dear Bridget: be okay with you

Dear Bridget,

You may not think so now, but it’s kind of a cool thing to be in the process of growing up.

The older you get, the more you grow to know and understand yourself. You get to encourage the traits you like, reshape the ones you don’t. You can look at people you admire and emulate the positive traits you see in them.

You’re shaping yourself. You’re becoming something, choosing what kind of adult you want to be.

It’s healthy to grow and adapt. But although adapting is positive, there are some traits that are central to who you are. And if you learn nothing else, learn to be okay with you.

If you’re emotional, learn to manage your emotions, but don’t shut them down because you’re afraid of being judged. If you’re reserved, don’t force an emotional reaction to make other people feel better. If you’re creative, direct your creativity, but don’t stifle it in order to fit in. If you’re cautious, don’t force yourself to make rash decisions. If you’re impulsive, don’t drown yourself in detailed, pro-con lists.

BeĀ you.

It’s one thing to manage yourself and your life, to encourage yourself to grow as a human being. It’s quite another to force yourself into a mold not meant for you.

Sometimes it’s hard to know the difference. But you’ll learn. You’ll learn when you realize you’re exhausted from trying to be something. If it exhausts you, drains the life out of you, you’re probably forcing something. When you embrace an aspect of yourself, a trait that defines you, you’ll come alive.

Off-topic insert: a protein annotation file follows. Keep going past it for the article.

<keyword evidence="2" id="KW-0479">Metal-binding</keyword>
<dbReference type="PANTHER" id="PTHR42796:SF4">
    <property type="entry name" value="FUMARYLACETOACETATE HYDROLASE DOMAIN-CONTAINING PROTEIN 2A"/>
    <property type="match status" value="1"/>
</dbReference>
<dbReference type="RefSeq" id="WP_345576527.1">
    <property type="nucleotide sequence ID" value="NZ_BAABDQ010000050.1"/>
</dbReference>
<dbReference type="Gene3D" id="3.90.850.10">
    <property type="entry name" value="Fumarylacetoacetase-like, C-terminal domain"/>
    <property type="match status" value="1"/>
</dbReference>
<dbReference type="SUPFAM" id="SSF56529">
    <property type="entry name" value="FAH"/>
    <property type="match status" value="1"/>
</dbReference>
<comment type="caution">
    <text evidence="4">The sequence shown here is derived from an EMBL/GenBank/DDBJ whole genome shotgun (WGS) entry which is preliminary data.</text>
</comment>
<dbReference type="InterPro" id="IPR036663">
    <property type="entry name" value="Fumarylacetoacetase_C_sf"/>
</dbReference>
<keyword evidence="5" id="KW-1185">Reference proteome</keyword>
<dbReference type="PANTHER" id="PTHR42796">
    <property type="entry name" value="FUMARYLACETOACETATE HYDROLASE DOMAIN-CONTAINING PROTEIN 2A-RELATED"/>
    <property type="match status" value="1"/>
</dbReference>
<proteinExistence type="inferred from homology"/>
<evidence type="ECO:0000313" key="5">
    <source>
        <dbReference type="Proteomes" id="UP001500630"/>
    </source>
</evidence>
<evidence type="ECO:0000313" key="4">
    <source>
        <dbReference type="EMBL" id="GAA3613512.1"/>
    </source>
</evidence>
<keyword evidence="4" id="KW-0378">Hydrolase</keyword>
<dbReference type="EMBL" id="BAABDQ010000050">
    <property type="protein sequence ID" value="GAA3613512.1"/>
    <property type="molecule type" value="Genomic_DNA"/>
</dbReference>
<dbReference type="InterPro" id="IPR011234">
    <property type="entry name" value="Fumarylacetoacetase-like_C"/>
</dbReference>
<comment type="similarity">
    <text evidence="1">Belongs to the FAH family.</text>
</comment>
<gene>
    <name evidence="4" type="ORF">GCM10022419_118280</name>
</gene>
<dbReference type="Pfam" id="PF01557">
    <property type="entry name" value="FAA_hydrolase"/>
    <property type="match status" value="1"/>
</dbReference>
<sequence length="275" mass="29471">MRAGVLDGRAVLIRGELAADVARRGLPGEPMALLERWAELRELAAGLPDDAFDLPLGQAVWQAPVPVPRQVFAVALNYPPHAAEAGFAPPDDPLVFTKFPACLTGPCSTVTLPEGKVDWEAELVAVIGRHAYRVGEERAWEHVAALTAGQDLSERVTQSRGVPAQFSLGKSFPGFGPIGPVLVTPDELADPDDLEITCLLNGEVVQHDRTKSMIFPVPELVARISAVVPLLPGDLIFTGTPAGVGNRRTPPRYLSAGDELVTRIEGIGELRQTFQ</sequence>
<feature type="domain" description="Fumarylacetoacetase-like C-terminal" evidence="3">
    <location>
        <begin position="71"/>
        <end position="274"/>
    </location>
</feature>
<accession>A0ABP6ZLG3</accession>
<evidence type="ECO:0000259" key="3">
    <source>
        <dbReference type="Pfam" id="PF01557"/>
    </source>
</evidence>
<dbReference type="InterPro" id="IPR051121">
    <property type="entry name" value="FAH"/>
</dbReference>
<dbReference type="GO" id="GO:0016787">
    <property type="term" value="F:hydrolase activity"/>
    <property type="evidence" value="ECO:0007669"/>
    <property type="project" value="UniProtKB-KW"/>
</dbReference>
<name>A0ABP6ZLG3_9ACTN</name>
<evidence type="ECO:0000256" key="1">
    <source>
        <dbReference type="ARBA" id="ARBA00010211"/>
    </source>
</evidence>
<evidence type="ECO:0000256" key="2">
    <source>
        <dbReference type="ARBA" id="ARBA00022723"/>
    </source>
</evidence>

I won’t lie, Bridget. Being okay with yourself is a process. A long one. One you’ll probably be dealing with your whole life. But it starts with giving yourself permission to be you. Permission to be outgoing or shy, logical or creative, emotional or reserved. Let go of the “I should be more ___” and embrace those traits that are most central to your personality, most natural to you.

I’m not suggesting you should never improve yourself. Obviously not. Strive for a better version of yourself. But don’t strive to be someone else. That’s a path straight to disappointment and frustration.

When you give yourself permission to be you, you learn to accept yourself. And you show other people how to accept you too.

Be you, a person no one else can be. Be you, Bridget, and others will be encouraged to follow your lead.



What’s Dear Bridget all about? It’s a series of letters to a hypothetical teen girl named Bridget. Why Bridget? It means strong. And it represents the current generation of young women. These letters are my attempt to break through the chaos and the crap that’s flying at today’s young woman in order to offer advice and encouragement, from me and other incredible women who remember what it was like to be in her shoes.

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